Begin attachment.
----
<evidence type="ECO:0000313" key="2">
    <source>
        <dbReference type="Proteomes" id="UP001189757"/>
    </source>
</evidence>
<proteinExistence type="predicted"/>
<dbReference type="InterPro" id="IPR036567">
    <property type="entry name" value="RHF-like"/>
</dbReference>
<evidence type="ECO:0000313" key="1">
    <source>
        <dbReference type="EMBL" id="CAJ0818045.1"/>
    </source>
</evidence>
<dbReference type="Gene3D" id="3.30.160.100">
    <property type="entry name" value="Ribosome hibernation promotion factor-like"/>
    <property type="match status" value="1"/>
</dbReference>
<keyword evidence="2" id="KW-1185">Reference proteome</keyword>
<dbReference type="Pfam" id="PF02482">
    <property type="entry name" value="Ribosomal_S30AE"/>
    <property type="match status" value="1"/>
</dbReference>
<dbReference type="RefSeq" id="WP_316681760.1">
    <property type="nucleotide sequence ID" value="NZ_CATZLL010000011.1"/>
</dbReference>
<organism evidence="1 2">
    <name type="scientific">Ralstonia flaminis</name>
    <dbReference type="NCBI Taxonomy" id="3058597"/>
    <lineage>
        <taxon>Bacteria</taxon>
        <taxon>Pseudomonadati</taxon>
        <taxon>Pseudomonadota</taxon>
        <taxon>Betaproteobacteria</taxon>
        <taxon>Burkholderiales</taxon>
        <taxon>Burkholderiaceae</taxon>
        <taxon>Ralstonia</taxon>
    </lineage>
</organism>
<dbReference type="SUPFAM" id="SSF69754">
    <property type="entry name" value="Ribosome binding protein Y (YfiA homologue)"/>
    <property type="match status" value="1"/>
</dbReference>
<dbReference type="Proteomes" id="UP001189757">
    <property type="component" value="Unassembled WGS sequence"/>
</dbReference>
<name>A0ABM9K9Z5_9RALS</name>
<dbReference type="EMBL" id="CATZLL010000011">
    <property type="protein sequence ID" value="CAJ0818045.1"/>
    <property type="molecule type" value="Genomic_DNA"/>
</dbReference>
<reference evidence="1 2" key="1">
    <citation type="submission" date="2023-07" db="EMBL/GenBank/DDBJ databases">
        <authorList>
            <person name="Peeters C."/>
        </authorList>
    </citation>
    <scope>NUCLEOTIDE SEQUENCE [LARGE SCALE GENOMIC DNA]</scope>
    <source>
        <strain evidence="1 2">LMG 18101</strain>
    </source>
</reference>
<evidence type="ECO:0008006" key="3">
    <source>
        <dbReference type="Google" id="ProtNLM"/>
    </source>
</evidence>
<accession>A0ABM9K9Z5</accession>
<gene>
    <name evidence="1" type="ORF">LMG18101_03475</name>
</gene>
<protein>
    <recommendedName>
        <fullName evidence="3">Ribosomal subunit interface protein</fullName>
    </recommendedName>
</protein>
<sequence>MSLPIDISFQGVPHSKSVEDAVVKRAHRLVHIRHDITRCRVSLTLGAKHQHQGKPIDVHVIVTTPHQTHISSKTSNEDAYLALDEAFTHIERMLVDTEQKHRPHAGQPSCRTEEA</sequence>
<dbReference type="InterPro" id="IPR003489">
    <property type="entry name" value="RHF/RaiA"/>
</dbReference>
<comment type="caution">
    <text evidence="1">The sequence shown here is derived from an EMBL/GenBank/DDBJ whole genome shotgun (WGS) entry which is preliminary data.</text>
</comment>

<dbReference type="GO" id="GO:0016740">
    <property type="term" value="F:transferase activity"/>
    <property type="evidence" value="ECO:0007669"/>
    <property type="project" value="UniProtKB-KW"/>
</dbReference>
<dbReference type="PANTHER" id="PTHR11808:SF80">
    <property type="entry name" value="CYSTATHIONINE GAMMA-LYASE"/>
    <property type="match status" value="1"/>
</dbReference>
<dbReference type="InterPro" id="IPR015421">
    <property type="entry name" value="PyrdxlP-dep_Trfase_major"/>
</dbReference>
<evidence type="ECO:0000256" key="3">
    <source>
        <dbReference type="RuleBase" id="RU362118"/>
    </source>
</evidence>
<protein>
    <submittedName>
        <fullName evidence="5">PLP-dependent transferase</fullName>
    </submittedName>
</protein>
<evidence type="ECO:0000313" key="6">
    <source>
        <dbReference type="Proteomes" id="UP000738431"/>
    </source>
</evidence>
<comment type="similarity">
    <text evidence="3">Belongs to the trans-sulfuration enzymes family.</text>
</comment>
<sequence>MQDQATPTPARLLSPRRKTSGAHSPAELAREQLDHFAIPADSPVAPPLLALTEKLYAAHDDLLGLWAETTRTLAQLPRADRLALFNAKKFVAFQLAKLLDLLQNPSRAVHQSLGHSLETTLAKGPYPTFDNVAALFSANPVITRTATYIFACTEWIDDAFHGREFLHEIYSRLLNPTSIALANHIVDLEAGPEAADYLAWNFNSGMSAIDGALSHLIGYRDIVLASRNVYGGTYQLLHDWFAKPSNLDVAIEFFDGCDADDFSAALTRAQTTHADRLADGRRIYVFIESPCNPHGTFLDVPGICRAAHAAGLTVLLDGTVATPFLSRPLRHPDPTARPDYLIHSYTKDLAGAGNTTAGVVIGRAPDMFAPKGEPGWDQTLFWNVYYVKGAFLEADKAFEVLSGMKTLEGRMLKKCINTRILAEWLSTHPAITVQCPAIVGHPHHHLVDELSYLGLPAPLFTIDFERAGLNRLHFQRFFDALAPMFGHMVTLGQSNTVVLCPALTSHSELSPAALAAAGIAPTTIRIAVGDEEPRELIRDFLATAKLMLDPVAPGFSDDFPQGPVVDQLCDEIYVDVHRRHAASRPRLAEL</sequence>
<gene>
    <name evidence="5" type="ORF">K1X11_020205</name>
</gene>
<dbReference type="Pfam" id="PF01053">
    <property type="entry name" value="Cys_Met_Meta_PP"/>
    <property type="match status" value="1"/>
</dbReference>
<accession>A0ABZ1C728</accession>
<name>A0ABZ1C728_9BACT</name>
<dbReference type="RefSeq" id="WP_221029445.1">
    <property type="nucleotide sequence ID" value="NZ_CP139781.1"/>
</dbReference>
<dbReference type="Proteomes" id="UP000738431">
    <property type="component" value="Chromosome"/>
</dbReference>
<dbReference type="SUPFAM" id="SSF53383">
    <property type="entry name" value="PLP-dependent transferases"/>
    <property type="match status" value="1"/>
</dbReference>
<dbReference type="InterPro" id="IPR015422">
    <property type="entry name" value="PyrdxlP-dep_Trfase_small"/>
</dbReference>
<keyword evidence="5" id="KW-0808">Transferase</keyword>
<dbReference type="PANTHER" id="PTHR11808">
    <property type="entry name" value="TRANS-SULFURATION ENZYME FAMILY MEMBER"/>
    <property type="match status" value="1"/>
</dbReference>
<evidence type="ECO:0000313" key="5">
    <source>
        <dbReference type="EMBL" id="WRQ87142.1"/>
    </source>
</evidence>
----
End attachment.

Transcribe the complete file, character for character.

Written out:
<evidence type="ECO:0000313" key="2">
    <source>
        <dbReference type="Proteomes" id="UP001189757"/>
    </source>
</evidence>
<proteinExistence type="predicted"/>
<dbReference type="InterPro" id="IPR036567">
    <property type="entry name" value="RHF-like"/>
</dbReference>
<evidence type="ECO:0000313" key="1">
    <source>
        <dbReference type="EMBL" id="CAJ0818045.1"/>
    </source>
</evidence>
<dbReference type="Gene3D" id="3.30.160.100">
    <property type="entry name" value="Ribosome hibernation promotion factor-like"/>
    <property type="match status" value="1"/>
</dbReference>
<keyword evidence="2" id="KW-1185">Reference proteome</keyword>
<dbReference type="Pfam" id="PF02482">
    <property type="entry name" value="Ribosomal_S30AE"/>
    <property type="match status" value="1"/>
</dbReference>
<dbReference type="RefSeq" id="WP_316681760.1">
    <property type="nucleotide sequence ID" value="NZ_CATZLL010000011.1"/>
</dbReference>
<organism evidence="1 2">
    <name type="scientific">Ralstonia flaminis</name>
    <dbReference type="NCBI Taxonomy" id="3058597"/>
    <lineage>
        <taxon>Bacteria</taxon>
        <taxon>Pseudomonadati</taxon>
        <taxon>Pseudomonadota</taxon>
        <taxon>Betaproteobacteria</taxon>
        <taxon>Burkholderiales</taxon>
        <taxon>Burkholderiaceae</taxon>
        <taxon>Ralstonia</taxon>
    </lineage>
</organism>
<dbReference type="SUPFAM" id="SSF69754">
    <property type="entry name" value="Ribosome binding protein Y (YfiA homologue)"/>
    <property type="match status" value="1"/>
</dbReference>
<dbReference type="Proteomes" id="UP001189757">
    <property type="component" value="Unassembled WGS sequence"/>
</dbReference>
<name>A0ABM9K9Z5_9RALS</name>
<dbReference type="EMBL" id="CATZLL010000011">
    <property type="protein sequence ID" value="CAJ0818045.1"/>
    <property type="molecule type" value="Genomic_DNA"/>
</dbReference>
<reference evidence="1 2" key="1">
    <citation type="submission" date="2023-07" db="EMBL/GenBank/DDBJ databases">
        <authorList>
            <person name="Peeters C."/>
        </authorList>
    </citation>
    <scope>NUCLEOTIDE SEQUENCE [LARGE SCALE GENOMIC DNA]</scope>
    <source>
        <strain evidence="1 2">LMG 18101</strain>
    </source>
</reference>
<evidence type="ECO:0008006" key="3">
    <source>
        <dbReference type="Google" id="ProtNLM"/>
    </source>
</evidence>
<accession>A0ABM9K9Z5</accession>
<gene>
    <name evidence="1" type="ORF">LMG18101_03475</name>
</gene>
<protein>
    <recommendedName>
        <fullName evidence="3">Ribosomal subunit interface protein</fullName>
    </recommendedName>
</protein>
<sequence>MSLPIDISFQGVPHSKSVEDAVVKRAHRLVHIRHDITRCRVSLTLGAKHQHQGKPIDVHVIVTTPHQTHISSKTSNEDAYLALDEAFTHIERMLVDTEQKHRPHAGQPSCRTEEA</sequence>
<dbReference type="InterPro" id="IPR003489">
    <property type="entry name" value="RHF/RaiA"/>
</dbReference>
<comment type="caution">
    <text evidence="1">The sequence shown here is derived from an EMBL/GenBank/DDBJ whole genome shotgun (WGS) entry which is preliminary data.</text>
</comment>

<dbReference type="GO" id="GO:0016740">
    <property type="term" value="F:transferase activity"/>
    <property type="evidence" value="ECO:0007669"/>
    <property type="project" value="UniProtKB-KW"/>
</dbReference>
<dbReference type="PANTHER" id="PTHR11808:SF80">
    <property type="entry name" value="CYSTATHIONINE GAMMA-LYASE"/>
    <property type="match status" value="1"/>
</dbReference>
<dbReference type="InterPro" id="IPR015421">
    <property type="entry name" value="PyrdxlP-dep_Trfase_major"/>
</dbReference>
<evidence type="ECO:0000256" key="3">
    <source>
        <dbReference type="RuleBase" id="RU362118"/>
    </source>
</evidence>
<protein>
    <submittedName>
        <fullName evidence="5">PLP-dependent transferase</fullName>
    </submittedName>
</protein>
<evidence type="ECO:0000313" key="6">
    <source>
        <dbReference type="Proteomes" id="UP000738431"/>
    </source>
</evidence>
<comment type="similarity">
    <text evidence="3">Belongs to the trans-sulfuration enzymes family.</text>
</comment>
<sequence>MQDQATPTPARLLSPRRKTSGAHSPAELAREQLDHFAIPADSPVAPPLLALTEKLYAAHDDLLGLWAETTRTLAQLPRADRLALFNAKKFVAFQLAKLLDLLQNPSRAVHQSLGHSLETTLAKGPYPTFDNVAALFSANPVITRTATYIFACTEWIDDAFHGREFLHEIYSRLLNPTSIALANHIVDLEAGPEAADYLAWNFNSGMSAIDGALSHLIGYRDIVLASRNVYGGTYQLLHDWFAKPSNLDVAIEFFDGCDADDFSAALTRAQTTHADRLADGRRIYVFIESPCNPHGTFLDVPGICRAAHAAGLTVLLDGTVATPFLSRPLRHPDPTARPDYLIHSYTKDLAGAGNTTAGVVIGRAPDMFAPKGEPGWDQTLFWNVYYVKGAFLEADKAFEVLSGMKTLEGRMLKKCINTRILAEWLSTHPAITVQCPAIVGHPHHHLVDELSYLGLPAPLFTIDFERAGLNRLHFQRFFDALAPMFGHMVTLGQSNTVVLCPALTSHSELSPAALAAAGIAPTTIRIAVGDEEPRELIRDFLATAKLMLDPVAPGFSDDFPQGPVVDQLCDEIYVDVHRRHAASRPRLAEL</sequence>
<gene>
    <name evidence="5" type="ORF">K1X11_020205</name>
</gene>
<dbReference type="Pfam" id="PF01053">
    <property type="entry name" value="Cys_Met_Meta_PP"/>
    <property type="match status" value="1"/>
</dbReference>
<accession>A0ABZ1C728</accession>
<name>A0ABZ1C728_9BACT</name>
<dbReference type="RefSeq" id="WP_221029445.1">
    <property type="nucleotide sequence ID" value="NZ_CP139781.1"/>
</dbReference>
<dbReference type="Proteomes" id="UP000738431">
    <property type="component" value="Chromosome"/>
</dbReference>
<dbReference type="SUPFAM" id="SSF53383">
    <property type="entry name" value="PLP-dependent transferases"/>
    <property type="match status" value="1"/>
</dbReference>
<dbReference type="InterPro" id="IPR015422">
    <property type="entry name" value="PyrdxlP-dep_Trfase_small"/>
</dbReference>
<keyword evidence="5" id="KW-0808">Transferase</keyword>
<dbReference type="PANTHER" id="PTHR11808">
    <property type="entry name" value="TRANS-SULFURATION ENZYME FAMILY MEMBER"/>
    <property type="match status" value="1"/>
</dbReference>
<evidence type="ECO:0000313" key="5">
    <source>
        <dbReference type="EMBL" id="WRQ87142.1"/>
    </source>
</evidence>